Guest Columnist

Iowa credit unions are focused on consumers

The senate chambers are seen at the Iowa Capitol in Des Moines on Thursday, Dec. 19, 2019. (Andy Abeyta/The Gazette)
The senate chambers are seen at the Iowa Capitol in Des Moines on Thursday, Dec. 19, 2019. (Andy Abeyta/The Gazette)

It’s been a year of change, including our credit union’s name, but one thing that hasn’t changed is our commitment to members.

The simple truth is that our credit union’s member-owned foundation and “people helping people” philosophy is not dictated by the name on the exterior. Founded in 1934, our credit union has grown over the years but the not-for-profit, cooperatively-owned structure has continued to guide our service to Iowans and their everyday needs.

We see members that need help every day. Our commitment to helping Iowans is evident in our industry’s legislative priorities, which include addressing child care challenges, helping Iowans save more money and encouraging affordable housing options.

According to the United Ways of Iowa ALICE report (sponsored by the Iowa Credit Union Foundation), 47 percent of Iowans said they do not have an emergency savings net.

Here in Cedar Rapids, one-third of the households fall below the ALICE threshold. This means one out of every three neighbors, friends, family, or colleagues in our community is struggling to make ends meet. A simple inconvenience, like an unplanned doctor visit, can quickly spiral into the difficult choice of not buying groceries, paying for needed medication or having transportation to your job.

Iowa credit unions often help with these needs when banks won’t. Last year, GreenState originated more than 2,500 personal loans last year to help members with unexpected emergencies like medical or funeral expenses, helping them avoid predatory payday lenders.

The credit union industry wants to help Iowans improve their financial lives and afford basic needs. One policy opportunity is to partner with groups like United Way to solve the child care “Child Care Cliff Effect” felt by Iowa families who may lose their state child care assistance after receiving a raise as small as 15 cents an hour. A tiered phaseout would help motivate Iowa families to continue seeking professional growth, while gradually adjusting their household budget to receive less state assistance.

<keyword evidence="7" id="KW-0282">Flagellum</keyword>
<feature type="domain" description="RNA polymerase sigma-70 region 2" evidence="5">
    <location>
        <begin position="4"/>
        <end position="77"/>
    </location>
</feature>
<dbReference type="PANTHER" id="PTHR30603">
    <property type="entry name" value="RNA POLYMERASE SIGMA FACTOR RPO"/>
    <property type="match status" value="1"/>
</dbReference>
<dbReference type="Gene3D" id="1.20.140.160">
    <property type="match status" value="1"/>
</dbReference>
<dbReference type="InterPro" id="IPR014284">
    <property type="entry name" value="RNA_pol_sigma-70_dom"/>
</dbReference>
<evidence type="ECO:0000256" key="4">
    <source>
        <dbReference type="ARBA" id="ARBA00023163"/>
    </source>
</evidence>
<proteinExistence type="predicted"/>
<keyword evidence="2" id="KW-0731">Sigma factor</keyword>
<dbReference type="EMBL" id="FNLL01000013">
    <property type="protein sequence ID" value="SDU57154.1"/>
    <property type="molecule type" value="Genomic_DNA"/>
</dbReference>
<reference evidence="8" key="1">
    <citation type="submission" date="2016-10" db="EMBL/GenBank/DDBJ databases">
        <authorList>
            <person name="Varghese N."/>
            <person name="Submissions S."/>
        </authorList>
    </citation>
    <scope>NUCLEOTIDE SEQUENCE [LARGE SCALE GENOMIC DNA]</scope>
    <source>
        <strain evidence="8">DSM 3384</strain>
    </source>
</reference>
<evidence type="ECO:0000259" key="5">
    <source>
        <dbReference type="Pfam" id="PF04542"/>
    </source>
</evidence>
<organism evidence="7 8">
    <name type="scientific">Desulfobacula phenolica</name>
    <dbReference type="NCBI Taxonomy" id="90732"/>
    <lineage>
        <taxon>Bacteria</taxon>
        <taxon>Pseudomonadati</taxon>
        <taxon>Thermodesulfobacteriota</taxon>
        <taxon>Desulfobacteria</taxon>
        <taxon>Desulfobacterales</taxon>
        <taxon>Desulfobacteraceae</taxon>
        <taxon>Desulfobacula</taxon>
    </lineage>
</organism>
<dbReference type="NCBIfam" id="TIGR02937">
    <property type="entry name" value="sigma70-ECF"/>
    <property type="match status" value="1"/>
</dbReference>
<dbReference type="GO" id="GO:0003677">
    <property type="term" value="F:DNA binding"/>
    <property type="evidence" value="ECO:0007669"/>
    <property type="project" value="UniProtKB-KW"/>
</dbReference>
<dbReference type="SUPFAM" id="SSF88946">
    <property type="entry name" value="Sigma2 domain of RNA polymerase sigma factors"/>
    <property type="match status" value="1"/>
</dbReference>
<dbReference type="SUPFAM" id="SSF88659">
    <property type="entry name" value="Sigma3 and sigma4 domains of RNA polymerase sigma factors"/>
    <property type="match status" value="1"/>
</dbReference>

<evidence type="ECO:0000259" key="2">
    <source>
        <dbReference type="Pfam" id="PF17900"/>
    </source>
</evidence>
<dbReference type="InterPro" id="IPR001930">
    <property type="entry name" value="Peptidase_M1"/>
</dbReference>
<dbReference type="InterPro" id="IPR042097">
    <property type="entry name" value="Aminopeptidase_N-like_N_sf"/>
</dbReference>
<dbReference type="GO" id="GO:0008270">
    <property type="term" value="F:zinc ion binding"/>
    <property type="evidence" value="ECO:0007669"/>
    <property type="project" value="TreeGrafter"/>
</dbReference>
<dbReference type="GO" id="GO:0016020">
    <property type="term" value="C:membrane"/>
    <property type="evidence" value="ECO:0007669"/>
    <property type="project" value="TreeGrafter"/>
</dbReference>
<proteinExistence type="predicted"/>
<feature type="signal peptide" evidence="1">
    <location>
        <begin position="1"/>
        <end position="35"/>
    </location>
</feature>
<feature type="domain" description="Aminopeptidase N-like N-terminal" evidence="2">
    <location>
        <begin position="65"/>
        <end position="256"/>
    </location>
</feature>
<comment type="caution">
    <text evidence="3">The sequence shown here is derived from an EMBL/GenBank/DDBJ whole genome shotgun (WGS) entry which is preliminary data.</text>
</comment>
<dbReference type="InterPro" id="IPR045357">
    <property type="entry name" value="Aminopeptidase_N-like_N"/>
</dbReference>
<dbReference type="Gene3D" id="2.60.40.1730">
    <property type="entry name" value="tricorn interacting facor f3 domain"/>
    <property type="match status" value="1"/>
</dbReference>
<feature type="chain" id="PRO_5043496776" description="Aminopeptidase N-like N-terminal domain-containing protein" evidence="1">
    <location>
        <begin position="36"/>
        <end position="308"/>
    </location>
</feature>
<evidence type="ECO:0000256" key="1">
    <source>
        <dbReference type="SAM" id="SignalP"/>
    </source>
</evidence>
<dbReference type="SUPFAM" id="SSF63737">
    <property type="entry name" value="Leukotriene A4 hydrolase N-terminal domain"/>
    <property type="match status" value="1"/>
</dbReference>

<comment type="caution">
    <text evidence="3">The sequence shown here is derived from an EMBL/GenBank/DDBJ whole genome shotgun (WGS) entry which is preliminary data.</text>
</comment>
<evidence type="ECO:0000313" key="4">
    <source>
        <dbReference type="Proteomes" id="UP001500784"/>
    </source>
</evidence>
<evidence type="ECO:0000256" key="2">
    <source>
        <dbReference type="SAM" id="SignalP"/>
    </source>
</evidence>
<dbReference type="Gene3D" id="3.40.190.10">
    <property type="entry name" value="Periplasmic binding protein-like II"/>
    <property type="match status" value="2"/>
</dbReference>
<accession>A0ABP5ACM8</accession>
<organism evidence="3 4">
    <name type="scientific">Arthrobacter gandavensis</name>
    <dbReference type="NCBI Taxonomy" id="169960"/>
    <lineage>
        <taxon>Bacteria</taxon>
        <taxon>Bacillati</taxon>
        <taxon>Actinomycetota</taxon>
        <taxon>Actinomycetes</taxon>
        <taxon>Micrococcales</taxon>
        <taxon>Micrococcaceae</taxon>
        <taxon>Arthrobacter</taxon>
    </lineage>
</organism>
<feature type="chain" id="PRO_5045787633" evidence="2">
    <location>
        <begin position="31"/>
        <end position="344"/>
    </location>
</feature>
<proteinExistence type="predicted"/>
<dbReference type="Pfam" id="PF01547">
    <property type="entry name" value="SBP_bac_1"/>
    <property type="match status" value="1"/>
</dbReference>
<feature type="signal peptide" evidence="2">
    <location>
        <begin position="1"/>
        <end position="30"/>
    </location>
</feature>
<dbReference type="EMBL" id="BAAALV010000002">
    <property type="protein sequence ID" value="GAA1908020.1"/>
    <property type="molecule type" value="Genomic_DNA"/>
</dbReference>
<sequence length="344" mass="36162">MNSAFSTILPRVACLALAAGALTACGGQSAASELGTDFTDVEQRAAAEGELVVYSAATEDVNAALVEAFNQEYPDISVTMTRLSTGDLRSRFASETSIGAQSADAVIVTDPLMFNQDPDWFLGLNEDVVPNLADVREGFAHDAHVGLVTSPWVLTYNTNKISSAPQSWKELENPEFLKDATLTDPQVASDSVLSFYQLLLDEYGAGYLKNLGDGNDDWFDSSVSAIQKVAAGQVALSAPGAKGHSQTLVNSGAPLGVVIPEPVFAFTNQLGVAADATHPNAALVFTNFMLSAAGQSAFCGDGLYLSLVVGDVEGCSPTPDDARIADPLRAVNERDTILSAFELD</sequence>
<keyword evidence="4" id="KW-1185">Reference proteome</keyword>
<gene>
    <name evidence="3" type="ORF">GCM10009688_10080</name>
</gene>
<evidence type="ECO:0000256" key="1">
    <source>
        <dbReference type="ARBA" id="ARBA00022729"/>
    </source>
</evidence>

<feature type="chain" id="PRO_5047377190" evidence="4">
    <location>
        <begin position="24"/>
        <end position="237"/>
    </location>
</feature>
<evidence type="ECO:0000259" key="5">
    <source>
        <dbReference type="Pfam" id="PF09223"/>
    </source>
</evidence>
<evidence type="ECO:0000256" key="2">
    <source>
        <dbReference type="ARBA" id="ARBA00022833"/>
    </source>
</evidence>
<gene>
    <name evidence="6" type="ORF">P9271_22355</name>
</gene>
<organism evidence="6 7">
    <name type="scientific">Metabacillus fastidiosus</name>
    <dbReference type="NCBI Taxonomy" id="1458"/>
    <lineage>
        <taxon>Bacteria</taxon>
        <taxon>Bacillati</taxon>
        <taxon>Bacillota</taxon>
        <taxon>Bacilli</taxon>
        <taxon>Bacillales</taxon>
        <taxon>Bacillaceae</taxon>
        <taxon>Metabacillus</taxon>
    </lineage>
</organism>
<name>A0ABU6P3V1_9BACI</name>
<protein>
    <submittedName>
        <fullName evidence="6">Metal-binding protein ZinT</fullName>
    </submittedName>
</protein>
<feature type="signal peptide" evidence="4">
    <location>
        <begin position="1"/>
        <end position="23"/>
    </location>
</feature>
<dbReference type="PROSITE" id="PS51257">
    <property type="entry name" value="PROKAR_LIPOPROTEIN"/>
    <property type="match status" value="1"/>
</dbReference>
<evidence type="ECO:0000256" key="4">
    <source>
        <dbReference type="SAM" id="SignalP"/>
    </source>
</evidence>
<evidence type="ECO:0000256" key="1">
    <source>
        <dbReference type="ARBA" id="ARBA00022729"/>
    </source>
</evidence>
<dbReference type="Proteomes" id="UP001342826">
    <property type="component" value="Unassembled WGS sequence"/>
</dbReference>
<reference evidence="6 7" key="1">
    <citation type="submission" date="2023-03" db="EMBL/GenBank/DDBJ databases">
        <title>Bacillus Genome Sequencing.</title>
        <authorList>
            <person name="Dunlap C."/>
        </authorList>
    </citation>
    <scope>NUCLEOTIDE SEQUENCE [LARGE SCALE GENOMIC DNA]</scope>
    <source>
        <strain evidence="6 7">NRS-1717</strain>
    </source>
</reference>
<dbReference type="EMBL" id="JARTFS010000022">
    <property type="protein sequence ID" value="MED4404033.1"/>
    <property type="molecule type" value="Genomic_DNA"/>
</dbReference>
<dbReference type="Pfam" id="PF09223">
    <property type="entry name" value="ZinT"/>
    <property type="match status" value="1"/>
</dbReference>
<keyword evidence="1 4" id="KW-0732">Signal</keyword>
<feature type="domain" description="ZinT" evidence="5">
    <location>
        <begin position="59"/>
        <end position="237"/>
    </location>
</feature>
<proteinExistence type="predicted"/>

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Another opportunity to help Iowans save and grow their safety net is an innovative savings program called “Prize-linked Savings.” These programs are a proven way to creatively impact the savings crisis in our state, at no cost to consumers or the government.

Prize-linked savings programs are permitted for credit unions and banks in 33 states. The idea is to encourage saving through gamification, with savers earning chances to win a cash prize from their financial institutions without ever putting their money at risk. If you don’t win the drawing, you keep all the money you deposit, plus any interest earned.

Nationally, credit unions offering such programs have helped more than 80,000 members save an incredible $190 million since they started 10 years ago. The average participant has saved $2,400, and such an emergency fund would be vital in helping Iowa families prepare for unexpected expenses such as a health scare, home repair or that new set of tires.

A program like this is a proven tool to help people save, which we know is needed. A Federal Reserve study found that 44 percent of American households felt they would not have enough savings to cover a $400 emergency.

We look forward to working with the governor and Legislature on policy initiatives this upcoming session to help Iowans save more of their hard-earned money and grow our local communities.

Jeff Disterhoft is president & CEO of GreenState Credit Union.

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